When Susi recently visited Fishkill, N.Y., to see the IronBirds in action against the rival Hudson Valley Renegades, he had the opportunity to chat with his former player after the game and meet Merullo. The IronBirds manager observed that Bierfeldt was holding his own in competition with higher draft picks from larger colleges, Susi said. Merullo reaffirmed that positive impression when contacted in late July for his evaluation of Bierfeldt’s performance at mid-season.

“Conor has been a solid player so far this season for us,” Merullo said. “He has really adapted well to being placed in the cleanup hitter’s role. He stays even-keeled emotionally and has been a great addition for us in the outfield. He makes solid contact with the ball and has translated his success at the Division III level to minor league ball.”

Bierfeldt said his manager understands the move from college to professional baseball can be difficult, and has eased that transition with his positive mentoring to share his extensive experience in all aspects of the game.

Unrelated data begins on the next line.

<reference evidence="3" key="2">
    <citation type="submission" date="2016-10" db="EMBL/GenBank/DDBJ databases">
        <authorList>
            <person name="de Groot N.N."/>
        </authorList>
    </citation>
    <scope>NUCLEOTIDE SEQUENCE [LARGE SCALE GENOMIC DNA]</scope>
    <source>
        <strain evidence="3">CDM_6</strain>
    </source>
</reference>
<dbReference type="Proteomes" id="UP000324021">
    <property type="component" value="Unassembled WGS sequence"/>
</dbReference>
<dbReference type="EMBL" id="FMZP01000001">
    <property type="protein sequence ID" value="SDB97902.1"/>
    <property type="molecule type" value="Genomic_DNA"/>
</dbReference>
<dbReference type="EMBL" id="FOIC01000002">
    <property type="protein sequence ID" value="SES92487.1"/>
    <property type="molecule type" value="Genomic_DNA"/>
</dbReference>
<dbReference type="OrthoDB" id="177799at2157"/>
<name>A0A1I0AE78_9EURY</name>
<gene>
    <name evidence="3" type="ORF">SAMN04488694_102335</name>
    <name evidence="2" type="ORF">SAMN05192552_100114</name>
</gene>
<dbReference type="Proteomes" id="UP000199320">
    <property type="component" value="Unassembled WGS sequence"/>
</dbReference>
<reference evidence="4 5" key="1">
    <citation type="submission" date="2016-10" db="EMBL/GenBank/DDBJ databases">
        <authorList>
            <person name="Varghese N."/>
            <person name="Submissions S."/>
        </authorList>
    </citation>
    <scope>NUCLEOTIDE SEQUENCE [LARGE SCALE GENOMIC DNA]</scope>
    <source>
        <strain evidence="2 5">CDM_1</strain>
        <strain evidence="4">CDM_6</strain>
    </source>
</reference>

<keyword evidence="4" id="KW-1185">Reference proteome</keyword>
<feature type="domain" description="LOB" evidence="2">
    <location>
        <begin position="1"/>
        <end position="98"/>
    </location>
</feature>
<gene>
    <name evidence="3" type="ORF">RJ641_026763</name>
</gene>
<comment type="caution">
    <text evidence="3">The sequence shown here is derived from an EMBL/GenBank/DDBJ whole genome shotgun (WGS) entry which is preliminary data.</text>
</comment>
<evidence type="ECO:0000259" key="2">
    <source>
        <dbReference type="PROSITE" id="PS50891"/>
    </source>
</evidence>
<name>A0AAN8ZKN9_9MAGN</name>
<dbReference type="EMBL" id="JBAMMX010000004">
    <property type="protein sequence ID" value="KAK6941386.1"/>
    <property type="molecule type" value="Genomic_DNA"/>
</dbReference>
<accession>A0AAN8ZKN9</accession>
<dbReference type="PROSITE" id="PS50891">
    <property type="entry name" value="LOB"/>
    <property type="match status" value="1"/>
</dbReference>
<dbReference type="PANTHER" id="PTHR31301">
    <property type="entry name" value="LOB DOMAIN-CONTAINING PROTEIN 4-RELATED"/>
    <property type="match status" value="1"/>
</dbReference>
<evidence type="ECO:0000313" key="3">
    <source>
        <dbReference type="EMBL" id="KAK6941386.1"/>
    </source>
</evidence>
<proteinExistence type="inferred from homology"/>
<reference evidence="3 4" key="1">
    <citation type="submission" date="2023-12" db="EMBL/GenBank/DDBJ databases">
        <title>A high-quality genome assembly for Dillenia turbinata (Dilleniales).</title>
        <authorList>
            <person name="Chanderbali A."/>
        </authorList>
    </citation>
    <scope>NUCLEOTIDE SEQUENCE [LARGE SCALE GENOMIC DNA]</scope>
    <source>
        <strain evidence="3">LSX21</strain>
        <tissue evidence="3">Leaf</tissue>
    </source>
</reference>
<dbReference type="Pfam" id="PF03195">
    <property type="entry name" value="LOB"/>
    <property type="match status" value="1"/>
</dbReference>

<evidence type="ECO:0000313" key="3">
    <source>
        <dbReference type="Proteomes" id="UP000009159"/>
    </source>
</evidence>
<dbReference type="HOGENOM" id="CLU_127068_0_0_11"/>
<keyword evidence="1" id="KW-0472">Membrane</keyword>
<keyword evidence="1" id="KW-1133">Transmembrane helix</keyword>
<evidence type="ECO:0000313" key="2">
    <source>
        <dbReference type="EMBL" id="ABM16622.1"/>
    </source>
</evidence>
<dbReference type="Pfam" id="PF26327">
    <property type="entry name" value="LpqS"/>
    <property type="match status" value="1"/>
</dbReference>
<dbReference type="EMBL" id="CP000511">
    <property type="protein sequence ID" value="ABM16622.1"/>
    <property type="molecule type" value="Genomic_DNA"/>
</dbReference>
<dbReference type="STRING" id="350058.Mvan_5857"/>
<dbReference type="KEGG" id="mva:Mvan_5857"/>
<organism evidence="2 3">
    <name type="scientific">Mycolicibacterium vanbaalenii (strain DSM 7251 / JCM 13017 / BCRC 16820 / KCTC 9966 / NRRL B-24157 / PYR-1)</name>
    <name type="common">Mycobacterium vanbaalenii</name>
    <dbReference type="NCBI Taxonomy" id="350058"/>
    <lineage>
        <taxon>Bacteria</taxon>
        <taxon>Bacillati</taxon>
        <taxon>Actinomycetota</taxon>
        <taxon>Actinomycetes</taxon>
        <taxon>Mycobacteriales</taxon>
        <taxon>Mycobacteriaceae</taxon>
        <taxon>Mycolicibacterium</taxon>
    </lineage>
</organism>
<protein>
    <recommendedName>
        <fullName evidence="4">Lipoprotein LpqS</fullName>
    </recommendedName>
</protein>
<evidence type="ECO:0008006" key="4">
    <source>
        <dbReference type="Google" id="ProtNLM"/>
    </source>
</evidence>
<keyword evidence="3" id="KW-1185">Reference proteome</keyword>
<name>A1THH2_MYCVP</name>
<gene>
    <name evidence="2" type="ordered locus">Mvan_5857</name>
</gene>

“There’s no such thing as an easy day at the office because everyone you go up against is a professional just like you,” he remarked. “Matt and his coaching staff are helping all of us rookies get used to the professional mindset. The little things become that much more important — the way you prepare each day, the way you conduct yourself, the way you deal with failure, the way you deal with success.”

Susi observed that Bierfeldt’s personal story holds a wider message for current and future college baseball players. “It is good for these kids to know that, if they don’t want to pursue their education and their sports at a big university, they will still get noticed in their athletic and academic pursuits at a Division III college,” he said.

“For Conor, I hope that his career in baseball will be a long and successful story,” he added. “But I know he’ll be successful at whatever he does in the working world. That’s just the way he is.”

For more information, contact the Office of University Relations at (203) 837-8486.


Western Connecticut State University offers outstanding faculty in a range of quality academic programs. Our diverse university community provides students an enriching and supportive environment that takes advantage of the unique cultural offerings of Western Connecticut and New York. Our vision: To be an affordable public university with the characteristics of New England’s best small private universities.